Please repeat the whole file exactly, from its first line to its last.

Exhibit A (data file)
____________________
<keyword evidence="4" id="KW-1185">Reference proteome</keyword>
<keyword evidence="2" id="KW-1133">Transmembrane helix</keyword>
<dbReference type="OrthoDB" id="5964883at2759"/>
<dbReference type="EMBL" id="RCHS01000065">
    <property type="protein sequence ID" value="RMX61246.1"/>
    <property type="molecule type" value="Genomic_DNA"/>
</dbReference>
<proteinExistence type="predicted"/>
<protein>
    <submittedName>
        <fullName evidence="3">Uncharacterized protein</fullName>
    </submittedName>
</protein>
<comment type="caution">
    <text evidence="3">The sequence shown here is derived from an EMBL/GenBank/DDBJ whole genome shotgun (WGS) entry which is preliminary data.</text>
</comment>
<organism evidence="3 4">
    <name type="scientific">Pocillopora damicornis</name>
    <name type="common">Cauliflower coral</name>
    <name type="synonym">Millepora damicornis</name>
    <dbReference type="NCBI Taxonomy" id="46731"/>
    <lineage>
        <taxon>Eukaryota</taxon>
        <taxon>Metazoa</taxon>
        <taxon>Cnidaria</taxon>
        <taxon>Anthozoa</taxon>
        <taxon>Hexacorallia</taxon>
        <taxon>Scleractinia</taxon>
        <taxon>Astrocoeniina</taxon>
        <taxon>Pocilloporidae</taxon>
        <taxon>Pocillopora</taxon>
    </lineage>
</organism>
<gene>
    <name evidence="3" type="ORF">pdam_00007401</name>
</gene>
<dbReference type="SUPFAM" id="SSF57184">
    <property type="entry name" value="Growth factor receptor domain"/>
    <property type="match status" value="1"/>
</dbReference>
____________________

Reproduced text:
<keyword evidence="4" id="KW-1185">Reference proteome</keyword>
<keyword evidence="2" id="KW-1133">Transmembrane helix</keyword>
<dbReference type="OrthoDB" id="5964883at2759"/>
<dbReference type="EMBL" id="RCHS01000065">
    <property type="protein sequence ID" value="RMX61246.1"/>
    <property type="molecule type" value="Genomic_DNA"/>
</dbReference>
<proteinExistence type="predicted"/>
<protein>
    <submittedName>
        <fullName evidence="3">Uncharacterized protein</fullName>
    </submittedName>
</protein>
<comment type="caution">
    <text evidence="3">The sequence shown here is derived from an EMBL/GenBank/DDBJ whole genome shotgun (WGS) entry which is preliminary data.</text>
</comment>
<organism evidence="3 4">
    <name type="scientific">Pocillopora damicornis</name>
    <name type="common">Cauliflower coral</name>
    <name type="synonym">Millepora damicornis</name>
    <dbReference type="NCBI Taxonomy" id="46731"/>
    <lineage>
        <taxon>Eukaryota</taxon>
        <taxon>Metazoa</taxon>
        <taxon>Cnidaria</taxon>
        <taxon>Anthozoa</taxon>
        <taxon>Hexacorallia</taxon>
        <taxon>Scleractinia</taxon>
        <taxon>Astrocoeniina</taxon>
        <taxon>Pocilloporidae</taxon>
        <taxon>Pocillopora</taxon>
    </lineage>
</organism>
<gene>
    <name evidence="3" type="ORF">pdam_00007401</name>
</gene>
<dbReference type="SUPFAM" id="SSF57184">
    <property type="entry name" value="Growth factor receptor domain"/>
    <property type="match status" value="1"/>
</dbReference>